Showing 176 - 200 of 968 comments
on the 1st page of the photo section there’s an ad for
Camelot which had a decent roadshow run at this theater.
in fact vindanpar thought so and added “it pretty much
died as a roadshow in New York”. how is 34 weeks “pretty
died as a roadshow in New York”?
with the possible imminent closing of the Paris and the
ABRUPT closing of the 86 St. East what going on with
City Cinemas? the 86 St. East closing was so abrupt even
the staff was caught off guard.
with the imminent closing of the Paris and very abrupt closing
in May of the 86 St. East I hope this theater is on sounder
to MSC77 many thanks for the info. I am a native New Yorker
and am fascinated by how films which opened on roadshow runs
in Manhattan fared in San Francisco. I am especially
interested in which S.F. theaters were regularly used by
the studios for their roadshow engagements. I eagerly look
forward to the site that is a work in progress that you
were kind enough to send me the link to.
in the meantime a question. as I said in my original post
The Ten Commandments roadshow run at the Criterion lasted
well over a year. yet in S.F. it only lasted 12 weeks. why?
the only reason I can think of is S.F. is a good deal
smaller than NYC so I’m guessing anyone in the Bay area
who wanted to see it saw it in the first 12 weeks. what’s
I read a lot via computer, magazines and newspapers and have
not come across a single item about the Paris' imminent closing.
a friend of mine told me The Ten Commandments(1956)
roadshow run at this theater lasted only 15 weeks. TTC’S
roadshow run at the Criterion in Manhattan lasted well
over a year. is the length of TTC’s roadshow run at this
to Mike(saps) thanks for the info. on the photo pages for
this theater is the ad from when the film opened and was
surprised to see it was rated R. I was never aware it had
been officially rated. I remember some the sex scenes
being quite graphic so I’m surprised it didn’t get an X
rating at the time.
Hello from NYC-
did this theater ever host any roadshow engagements in the
I rather enjoyed A Very Natural Thing which opened here
the summer of 1974. its one of the top gay themed films
ever in my opinion. oddly I don’t think its ever been
issued on home video, vhs or dvd let alone Blu-ray.
to stevenJ thanks for the reply. you’d expect since the
exterior was a façade on the Columbia lot they’d at least
build one that actually looked like the New Amsterdam Theater.
at the beginning of Funny Girl Barbra Streisand walks into
what is supposed to be the New Amsterdam Theater on 42 St..
as any native New Yorker will tell you the interior looked
nothing liked the New Amsterdam. this has always been a big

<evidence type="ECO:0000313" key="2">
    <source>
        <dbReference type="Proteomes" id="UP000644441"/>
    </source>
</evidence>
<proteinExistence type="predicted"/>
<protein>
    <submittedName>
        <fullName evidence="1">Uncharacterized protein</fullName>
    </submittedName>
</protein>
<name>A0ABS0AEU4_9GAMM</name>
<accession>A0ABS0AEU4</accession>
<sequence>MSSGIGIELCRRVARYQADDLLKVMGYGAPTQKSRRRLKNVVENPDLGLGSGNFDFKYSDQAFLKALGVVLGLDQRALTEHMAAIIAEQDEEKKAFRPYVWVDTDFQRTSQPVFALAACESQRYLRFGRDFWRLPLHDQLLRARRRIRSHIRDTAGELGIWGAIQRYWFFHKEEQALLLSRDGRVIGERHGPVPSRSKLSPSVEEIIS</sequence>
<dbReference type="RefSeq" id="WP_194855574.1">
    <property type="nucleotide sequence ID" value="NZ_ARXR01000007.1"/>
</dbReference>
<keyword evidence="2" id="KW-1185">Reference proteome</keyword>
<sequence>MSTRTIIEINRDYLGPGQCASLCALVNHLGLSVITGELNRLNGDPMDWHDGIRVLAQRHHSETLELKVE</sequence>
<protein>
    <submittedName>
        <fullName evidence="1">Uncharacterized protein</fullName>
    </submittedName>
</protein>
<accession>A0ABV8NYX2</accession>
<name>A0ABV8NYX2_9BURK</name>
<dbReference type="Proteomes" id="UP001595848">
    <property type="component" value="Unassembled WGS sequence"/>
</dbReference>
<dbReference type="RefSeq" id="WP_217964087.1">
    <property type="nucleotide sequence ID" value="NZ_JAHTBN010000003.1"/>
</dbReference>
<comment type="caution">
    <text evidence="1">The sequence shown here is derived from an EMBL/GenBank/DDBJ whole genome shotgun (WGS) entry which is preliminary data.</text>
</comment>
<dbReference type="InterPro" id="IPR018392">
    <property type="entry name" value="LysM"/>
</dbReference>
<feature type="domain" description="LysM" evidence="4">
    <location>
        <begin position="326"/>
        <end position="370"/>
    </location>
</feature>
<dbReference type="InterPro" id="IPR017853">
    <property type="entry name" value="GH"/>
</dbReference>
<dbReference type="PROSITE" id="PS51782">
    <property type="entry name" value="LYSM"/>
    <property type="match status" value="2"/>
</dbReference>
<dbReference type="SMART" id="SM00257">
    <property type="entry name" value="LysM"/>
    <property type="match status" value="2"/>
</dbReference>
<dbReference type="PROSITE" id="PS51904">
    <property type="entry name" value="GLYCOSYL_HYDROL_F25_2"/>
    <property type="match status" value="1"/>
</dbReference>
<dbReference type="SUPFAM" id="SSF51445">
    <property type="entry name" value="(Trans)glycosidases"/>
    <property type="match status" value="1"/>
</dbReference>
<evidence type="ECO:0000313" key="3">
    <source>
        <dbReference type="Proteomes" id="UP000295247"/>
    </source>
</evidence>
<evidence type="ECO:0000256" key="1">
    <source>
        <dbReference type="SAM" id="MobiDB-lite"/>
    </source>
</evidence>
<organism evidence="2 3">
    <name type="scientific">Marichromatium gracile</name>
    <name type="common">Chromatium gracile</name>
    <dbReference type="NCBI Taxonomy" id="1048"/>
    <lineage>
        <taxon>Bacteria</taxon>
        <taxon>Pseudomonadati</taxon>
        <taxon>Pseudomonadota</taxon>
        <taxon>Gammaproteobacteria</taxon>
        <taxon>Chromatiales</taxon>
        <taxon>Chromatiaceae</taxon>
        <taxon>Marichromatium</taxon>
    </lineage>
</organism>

mistake for me. to which what L.A. theater was used for the
interior of the New Amsterdam?
if i am not mistaken this was always a 1st run theater. to
which what was the last film to play here before the Directors
Guild too kit over?
in my search for the 1st purpose movie theater in Manhattan
a fellow poster mentioned a theater with the name City
Photoplays which I had never heard of. i later found the
theater on a list but can’t remember the website. i thought
my fellow poster might have meant the Variety Photoplays
at 3rd Ave. & 14 St.. but the list i found listed a seating
capacity that would have been too for the Variety Photolays.
so where was the City Photoplays theater to which my'
fellow poster referred?
traveling west along 116 St. just before you get to 3rd Ave.
one sees that the auditorium section still exits. has it been
gutted or simply covered over for retail use?
I thank my fellow moviegoers for info on the roadshow
engagement policy. now does anyone know of a first rate
book on the subject? Kim Holston’s “Movie Roadshows”
not only a few mistakes but omits films altogether as well.
I thank everyone for help with my “first theater built from
the ground up with the intent of showing movies” question.
opened Feb. 1913 and the Rialto opened April 1916. so wouldn’t
the Crescent which was located at 36 W. 135 St. and opened
on the night of Dec. 16, 1909 be the first. granted it was
built to showcase both films and live acts but weren’t the
Regent and the Rialto built as combo houses as well?
thanks to robboehm for your reply. my astonishment was not
so much on the length of TDOAF’S reserved seat rum at the
Palace but that in S.F. it wasn’t even a roadshow run at
all. it has always fascinated me why a studio would open
a film on a roadshow run in one city but not others. I always
assumed if a film opened on a roadshow run in Manhattan it
did so I every city it opened in.
a question for my fellow moviegoers. for the first several
years of the movie biz whatever “movie theaters” existed in
Manhattan were music halls. vaudeville theaters and
legitimate theaters etc… renovated to show movies. but I
have always wanted to find which was the 1st theater built
in Manhattan brick by brick from the ground up with the
intent of being a movie theater. any guesses as to the answer
or how to find out?
it was customary when a roadshow engagement finished the
film would move to another 1st run theater in Manhattan
on “continuous performances at popular prices”. but does
anyone remember a roadshow engagement that went from
reserved seat to continuous performances at popular
prices in the same theater?
why does this theater have an absurdly long time
between the 8:35a.m. and 1:40p.m.showings of Long Shot?
i just became aware of this theater and got all excitedthinking they had had restored Loews Delancy but the addressis different. is the Loews Delancy quite close to thistheater.
the last film i can remember seeing here wasA Clockwork Orange.
can anyone remember the last movie to play here? the only
film i can remember seeing here was The Three Stooges
as pellboy asked June 2013 is closing date of 1969 as stated
in the intro entirely accurate?
as I asked seven years when did this theater close down asa movie theater?